Tuesday, July 31, 2007

More on "Saving" Africa

This article published in the Washington Post on July 15th nails it. For those of you "Save Darfur"-ians out there, take a deep breath, open your big heart, and listen.

This is a great piece of writing and is creating a lot of discussion.

Stop Trying To 'Save' Africa

By Uzodinma Iweala

Sunday, July 15, 2007; B07

Last fall, shortly after I returned from Nigeria, I was accosted by a perky blond college student whose blue eyes seemed to match the "African" beads around her wrists.

"Save Darfur!" she shouted from behind a table covered with pamphlets urging students to TAKE ACTION NOW! STOP GENOCIDE IN DARFUR!

My aversion to college kids jumping onto fashionable social causes nearly caused me to walk on, but her next shout stopped me.

"Don't you want to help us save Africa?" she yelled. More...

Tuesday, July 10, 2007


So I wrote this post sometime last week thinking it was a little silly, and not well written. I asked the friend who got me started on all this blogging business if I should really let myself blog every thought that comes to my head, his reply was something like this...
i am thinking a blog is a description. etymology. a cripted, coded idea that you want other people or yourself to see through language or some form of decoding. you can't censure yourself. or build a police station inside.
So the police station has been closed and we are letting all the bad ones out. Here goes...
Sweat. Its something almost all of us are acquainted with. Its natural, and it helps keep our bodies cool. I have been thinking a lot about sweat lately while walking around in 90 degrees heat with oppressive humidity. I said to a friend that I felt disgusting with all the sweat on me, and he insisted that it is not a disgusting thing. I replied that when I run, I love it. Thinking about this further took me to the ideology and sociology of sweat. Historically, naturally, and currently, those who do the most ardent physical labor are those who sweat the most. They are farmers, construction workers, sweatshop workers, and factory workers. Those who live relatively sweat free lives probably do so in air conditioned offices with ergonomically correct chairs and keyboards. Those with power, in general only sweat when they choose to; perhaps at the gym, or over the grill.

What I am getting at here, is that maybe we see sweat as being disgusting because it is something associated with those who work (physically) for a living. It is also associated with those who don't have air conditioning, or cars. Here in this country we even go so far as to try to get rid of sweat by way of chemicals we call anti-persperents. We try to cover up the smell when we do sweat. Is sweat a part of the classist ideology that permeates this country? I think so.

But sweat is good. It provides temperature control, can attract the opposite sex, and detoxify our bodies. It is not something gross or disgusting - it just is! So lets stop turning up our noses at sweat, and even more importantly at those who sweat, and appreciate what our bodies can do.

Friday, July 6, 2007


I recently ducked into an exhibit of photos that a woman had put together after a trip to a hospital in Rwanda. The pictures were mostly of very thin Rwandans lying in hospital beds with different tubes or bandages attached. The commentary on the photos described the impoverished condition of the people, the high level of HIV, and the womans struggle between feeling the need to stay and help, and the need to take her ailing son back home to the United States where he could see a proper doctor. Also prevalent in the commentary was the genocide that happened 13 years ago.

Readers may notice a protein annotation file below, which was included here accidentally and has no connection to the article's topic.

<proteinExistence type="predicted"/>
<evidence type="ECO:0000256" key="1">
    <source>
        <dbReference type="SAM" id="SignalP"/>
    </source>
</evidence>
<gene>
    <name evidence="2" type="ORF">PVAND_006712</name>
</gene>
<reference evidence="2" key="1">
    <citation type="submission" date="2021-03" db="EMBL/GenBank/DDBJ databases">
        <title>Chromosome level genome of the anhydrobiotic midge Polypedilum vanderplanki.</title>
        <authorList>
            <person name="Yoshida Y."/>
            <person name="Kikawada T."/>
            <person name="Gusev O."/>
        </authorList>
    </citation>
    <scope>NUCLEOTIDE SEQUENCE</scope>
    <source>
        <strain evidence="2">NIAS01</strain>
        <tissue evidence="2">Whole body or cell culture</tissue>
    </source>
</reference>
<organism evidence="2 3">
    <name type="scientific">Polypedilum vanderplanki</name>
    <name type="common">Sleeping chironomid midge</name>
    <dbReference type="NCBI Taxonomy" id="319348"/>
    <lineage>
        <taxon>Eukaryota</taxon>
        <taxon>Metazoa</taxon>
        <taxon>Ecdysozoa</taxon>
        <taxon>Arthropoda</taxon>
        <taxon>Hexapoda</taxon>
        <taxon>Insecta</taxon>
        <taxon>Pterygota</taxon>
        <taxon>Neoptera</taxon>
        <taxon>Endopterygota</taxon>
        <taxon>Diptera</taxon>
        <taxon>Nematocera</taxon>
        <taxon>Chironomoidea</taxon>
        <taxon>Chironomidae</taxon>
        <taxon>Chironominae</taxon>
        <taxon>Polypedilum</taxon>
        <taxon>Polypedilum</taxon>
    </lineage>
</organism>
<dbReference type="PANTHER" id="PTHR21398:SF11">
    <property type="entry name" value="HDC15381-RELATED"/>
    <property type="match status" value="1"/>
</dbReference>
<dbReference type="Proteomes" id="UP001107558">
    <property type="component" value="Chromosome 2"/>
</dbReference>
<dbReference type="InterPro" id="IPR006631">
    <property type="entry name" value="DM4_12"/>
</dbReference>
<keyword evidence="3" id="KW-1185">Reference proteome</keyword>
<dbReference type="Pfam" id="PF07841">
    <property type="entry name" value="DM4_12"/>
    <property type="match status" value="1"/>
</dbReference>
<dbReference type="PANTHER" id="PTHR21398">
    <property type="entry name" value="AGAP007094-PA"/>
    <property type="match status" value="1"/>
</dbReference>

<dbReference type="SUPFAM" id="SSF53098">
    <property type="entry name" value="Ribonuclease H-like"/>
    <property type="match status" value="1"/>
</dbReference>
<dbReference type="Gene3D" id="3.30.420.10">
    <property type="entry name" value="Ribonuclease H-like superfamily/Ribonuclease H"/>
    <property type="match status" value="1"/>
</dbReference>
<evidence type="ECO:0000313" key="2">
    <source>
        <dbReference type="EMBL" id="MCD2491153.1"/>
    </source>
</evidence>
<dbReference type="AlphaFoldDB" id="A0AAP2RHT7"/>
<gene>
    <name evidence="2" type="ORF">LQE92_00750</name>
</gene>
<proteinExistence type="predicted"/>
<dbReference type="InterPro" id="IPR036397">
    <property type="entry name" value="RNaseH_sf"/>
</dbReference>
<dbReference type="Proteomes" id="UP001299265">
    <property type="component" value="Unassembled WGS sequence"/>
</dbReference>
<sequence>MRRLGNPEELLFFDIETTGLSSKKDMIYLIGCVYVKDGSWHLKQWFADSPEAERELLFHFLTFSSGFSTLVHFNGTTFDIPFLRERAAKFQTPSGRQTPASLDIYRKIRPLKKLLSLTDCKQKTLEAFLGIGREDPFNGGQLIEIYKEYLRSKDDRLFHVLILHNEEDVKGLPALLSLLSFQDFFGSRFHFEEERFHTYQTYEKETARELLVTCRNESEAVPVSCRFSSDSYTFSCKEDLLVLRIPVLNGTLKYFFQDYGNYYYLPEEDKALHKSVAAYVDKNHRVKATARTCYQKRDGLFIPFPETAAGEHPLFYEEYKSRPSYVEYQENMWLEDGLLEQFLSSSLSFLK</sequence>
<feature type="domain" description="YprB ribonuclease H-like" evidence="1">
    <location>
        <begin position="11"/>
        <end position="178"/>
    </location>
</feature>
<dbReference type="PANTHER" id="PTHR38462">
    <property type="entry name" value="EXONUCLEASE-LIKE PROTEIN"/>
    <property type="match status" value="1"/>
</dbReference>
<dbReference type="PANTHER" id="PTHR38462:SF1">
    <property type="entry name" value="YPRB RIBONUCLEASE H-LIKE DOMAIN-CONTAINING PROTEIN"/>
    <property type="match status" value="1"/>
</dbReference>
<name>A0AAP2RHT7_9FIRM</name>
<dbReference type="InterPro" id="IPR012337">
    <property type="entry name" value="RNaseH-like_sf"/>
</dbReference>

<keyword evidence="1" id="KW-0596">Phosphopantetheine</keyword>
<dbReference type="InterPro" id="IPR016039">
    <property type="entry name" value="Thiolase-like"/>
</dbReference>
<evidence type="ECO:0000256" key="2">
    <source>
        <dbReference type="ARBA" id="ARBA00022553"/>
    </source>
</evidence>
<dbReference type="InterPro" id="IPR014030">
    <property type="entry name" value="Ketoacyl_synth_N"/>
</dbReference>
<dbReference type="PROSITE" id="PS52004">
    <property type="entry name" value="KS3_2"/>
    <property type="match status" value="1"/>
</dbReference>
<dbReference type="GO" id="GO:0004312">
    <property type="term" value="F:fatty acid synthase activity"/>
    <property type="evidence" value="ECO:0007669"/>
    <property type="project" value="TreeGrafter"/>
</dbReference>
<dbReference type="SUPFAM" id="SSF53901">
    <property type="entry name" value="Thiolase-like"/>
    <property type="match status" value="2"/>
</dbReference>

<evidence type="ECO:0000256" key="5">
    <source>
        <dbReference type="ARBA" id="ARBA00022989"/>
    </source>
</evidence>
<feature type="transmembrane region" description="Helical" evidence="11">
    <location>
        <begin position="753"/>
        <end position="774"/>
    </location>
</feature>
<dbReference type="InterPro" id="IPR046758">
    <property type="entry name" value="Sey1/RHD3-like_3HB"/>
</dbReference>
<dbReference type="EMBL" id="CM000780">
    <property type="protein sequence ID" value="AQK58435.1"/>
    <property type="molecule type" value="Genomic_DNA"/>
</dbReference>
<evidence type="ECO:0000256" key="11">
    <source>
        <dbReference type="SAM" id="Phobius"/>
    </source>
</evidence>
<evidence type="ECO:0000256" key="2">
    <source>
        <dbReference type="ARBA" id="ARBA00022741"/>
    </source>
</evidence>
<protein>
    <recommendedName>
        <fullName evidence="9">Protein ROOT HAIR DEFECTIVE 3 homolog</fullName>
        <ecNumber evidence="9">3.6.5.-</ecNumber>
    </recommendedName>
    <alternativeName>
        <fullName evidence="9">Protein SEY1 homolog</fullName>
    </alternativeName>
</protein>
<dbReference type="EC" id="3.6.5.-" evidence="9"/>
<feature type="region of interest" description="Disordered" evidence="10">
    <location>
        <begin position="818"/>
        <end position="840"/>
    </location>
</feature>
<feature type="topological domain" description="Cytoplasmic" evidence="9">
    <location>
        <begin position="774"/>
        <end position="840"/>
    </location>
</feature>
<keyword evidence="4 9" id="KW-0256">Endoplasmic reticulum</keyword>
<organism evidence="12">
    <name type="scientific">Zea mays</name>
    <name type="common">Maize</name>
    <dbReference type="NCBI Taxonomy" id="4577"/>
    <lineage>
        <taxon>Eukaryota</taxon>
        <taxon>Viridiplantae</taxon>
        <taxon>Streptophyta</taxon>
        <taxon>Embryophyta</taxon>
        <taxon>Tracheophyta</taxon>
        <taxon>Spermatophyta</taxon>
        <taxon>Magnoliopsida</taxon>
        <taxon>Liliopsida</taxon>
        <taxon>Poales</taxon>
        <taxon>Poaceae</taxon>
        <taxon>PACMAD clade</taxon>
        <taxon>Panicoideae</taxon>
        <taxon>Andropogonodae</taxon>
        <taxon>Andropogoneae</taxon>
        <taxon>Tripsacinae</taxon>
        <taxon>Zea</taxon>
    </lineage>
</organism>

I was with some close friends of mine and one of them asked the other - What is the point of showing those pictures? Now for some of you that might seem like a strange question. Just a few short years ago I would have thought the exhibit a wonderful brave and courageous thing - I would have donated a few dollars to whatever non-profit the artist had worked with, patted myself on the back, and left feeling great about my awareness of the poor people in Africa. But lets take another look. What has led to the extent of poverty and war in this small central African nation? Lets start with colonization, first by the Germans and then the Belgiums. Both groups took what had been some loosely defined groups, divided more by occupation and power, and racialized them. They distributed identity cards to make clear who the Hutu were, and who the Tutsi were. They then used the Tutsi (who comprised around 15% of the population) as their slave masters essentially, forcing them to force labor on the Hutu in order to provide the resources demanded by the Europeans. This, of course, did not make the Hutu and the Tutsi best of friends. Indeed it created a lot of anger, so when independence came in the 1960s, and the Hutu majority gained political power, there was a lot of bloodshed. The poverty created by colonialism, and growing global capitalism have forced these two groups to share, or fight over increasingly scarce resources. Not only did we set the stage for genocide, we probably provided the weapons. in 2005 82% of weapons were manufactured in five industrialized countries including the United States, Germany, and France. Over two thirds of the worlds weapons were bought by those living in Africa, Latin America, or Asia. Further more, when looking at those pictures, we not only fail to see our historical and present day contribution to the photo, we have an unspoken tendency to either blame the person in the photo or to see them as only a victim, waiting to be saved by white hands, or money. Both of these lines of thought are founded in white supremacy.